By Ankita Joshi
MINNESOTA – A new poll conducted by Change Research and commissioned by the ACLU finds that there is “overwhelmingly support” for re-examining public safety in Brooklyn Center and investing in alternative public safety mechanisms and structures.
The poll was conducted in response to the Daunte Wright and Kobe Dimock-Heisler Community Safety Act, which was passed soon after the police killings of Daunte Wright and Kobe Dimock-Heisler in Brooklyn Center.
These results are in line with the change that residents all over the nation and in the Brooklyn Center have been championing for, especially during the protests in 2020.
The Daunte Wright and Kobe Dimock-Heisler Community Safety Act works to integrate more new approaches to health and safety for the community, including re-examining public safety in Brooklyn Center and investing in alternative public safety mechanisms and structures.
This includes a named Community Response Department responding to all incidents where there is a medical, mental health, disability-related, or other behavioral or social need, an unarmed civilian Traffic Enforcement Department, a new Department of Community Safety and Violence Prevention, a permanent Community Safety and Violence Prevention Committee, regulations of the use of force by its armed law enforcement officers, and a Community Safety and Violence Prevention Implementation Committee.
All these resolutions tie back to “systemic, transformative change in the criminal legal system, including steps to divest from police departments and reinvest in the communities most harmed by police violence and over-policing” that residents in the Brooklyn Center have demanded.
Some of the poll’s main findings found that of the 312 adults surveyed in the Brooklyn Center:
- 62 percent of adults in Brooklyn Center think unfair treatment and violence by police against residents of Brooklyn Center is a very serious or somewhat serious problem.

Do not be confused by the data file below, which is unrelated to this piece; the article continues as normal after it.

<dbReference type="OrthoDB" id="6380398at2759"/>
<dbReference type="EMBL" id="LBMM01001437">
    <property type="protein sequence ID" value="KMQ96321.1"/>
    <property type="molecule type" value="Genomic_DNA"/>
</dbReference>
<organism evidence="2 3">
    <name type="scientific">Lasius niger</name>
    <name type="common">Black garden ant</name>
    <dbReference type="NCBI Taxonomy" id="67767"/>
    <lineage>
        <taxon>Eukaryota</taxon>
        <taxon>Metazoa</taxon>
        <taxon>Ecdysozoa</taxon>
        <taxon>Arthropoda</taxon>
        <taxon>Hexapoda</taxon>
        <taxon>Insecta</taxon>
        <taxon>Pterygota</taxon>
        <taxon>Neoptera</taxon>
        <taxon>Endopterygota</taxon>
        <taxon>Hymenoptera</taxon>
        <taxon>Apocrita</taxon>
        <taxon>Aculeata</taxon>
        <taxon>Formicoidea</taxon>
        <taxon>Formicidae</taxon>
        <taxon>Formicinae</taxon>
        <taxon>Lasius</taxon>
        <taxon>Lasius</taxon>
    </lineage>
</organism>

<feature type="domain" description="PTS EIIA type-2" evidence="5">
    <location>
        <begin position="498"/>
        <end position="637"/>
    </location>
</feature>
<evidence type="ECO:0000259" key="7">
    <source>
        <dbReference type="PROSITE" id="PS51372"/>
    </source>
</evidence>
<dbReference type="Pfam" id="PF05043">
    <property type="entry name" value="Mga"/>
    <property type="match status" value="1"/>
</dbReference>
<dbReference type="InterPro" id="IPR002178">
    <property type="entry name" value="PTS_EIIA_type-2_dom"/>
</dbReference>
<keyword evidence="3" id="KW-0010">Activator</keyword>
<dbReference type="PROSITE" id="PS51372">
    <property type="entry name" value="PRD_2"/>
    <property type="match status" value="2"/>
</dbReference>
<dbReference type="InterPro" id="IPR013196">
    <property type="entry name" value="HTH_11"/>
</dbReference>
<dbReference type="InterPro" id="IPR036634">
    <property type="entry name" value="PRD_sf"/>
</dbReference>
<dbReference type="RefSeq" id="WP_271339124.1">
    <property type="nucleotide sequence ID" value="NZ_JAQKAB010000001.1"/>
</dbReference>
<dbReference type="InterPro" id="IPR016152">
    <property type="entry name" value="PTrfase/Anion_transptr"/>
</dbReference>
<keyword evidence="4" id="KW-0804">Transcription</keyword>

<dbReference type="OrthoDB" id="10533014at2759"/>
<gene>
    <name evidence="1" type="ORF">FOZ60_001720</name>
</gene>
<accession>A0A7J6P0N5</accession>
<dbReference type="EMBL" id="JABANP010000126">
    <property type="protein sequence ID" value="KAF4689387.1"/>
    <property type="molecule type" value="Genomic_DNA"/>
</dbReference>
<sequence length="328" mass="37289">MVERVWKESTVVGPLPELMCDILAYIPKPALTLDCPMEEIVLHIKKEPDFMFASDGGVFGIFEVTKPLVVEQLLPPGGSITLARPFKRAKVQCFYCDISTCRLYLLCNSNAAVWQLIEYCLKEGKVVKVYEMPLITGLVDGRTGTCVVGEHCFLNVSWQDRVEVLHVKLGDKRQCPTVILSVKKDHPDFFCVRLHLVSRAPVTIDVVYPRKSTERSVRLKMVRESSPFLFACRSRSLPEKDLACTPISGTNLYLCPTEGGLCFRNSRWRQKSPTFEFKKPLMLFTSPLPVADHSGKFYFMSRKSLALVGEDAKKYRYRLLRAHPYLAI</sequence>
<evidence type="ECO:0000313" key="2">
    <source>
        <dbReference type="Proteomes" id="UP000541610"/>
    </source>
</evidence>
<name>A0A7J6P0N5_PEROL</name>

- 86 percent of respondents think some degree of police reform is needed. 48 percent believe major reforms are needed.
- 60 percent of respondents support the resolution to reform police and public safety that just passed City Council.
- 58 percent of respondents support reallocating some portion of the budget from police towards alternative responses, like creating a community response department to send mental health experts to the scene of a crisis.
Policy advisors have also spoken out about the results of the poll, and what they mean for future policy measures.
“The only way to truly end police violence and killings like those of Daunte Wright and Kobe Dimock-Heisler is not through minor reforms and tinkering around the edges — it’s by shrinking the footprint of police so they don’t have the chance to kill community members in the first place,” said ACLU-MN policy associate Munira Mohamed.
“The best way to prevent harm caused by police is to fully fund alternatives that end the role of police being the first, last, and only resort in communities,” added Paige Fernandez, policing policy advisor for the ACLU.
Other nationwide polls, such as ones conducted by Data for Progress and Benenson Strategy Group have also shown similar results for more transformative justice measures.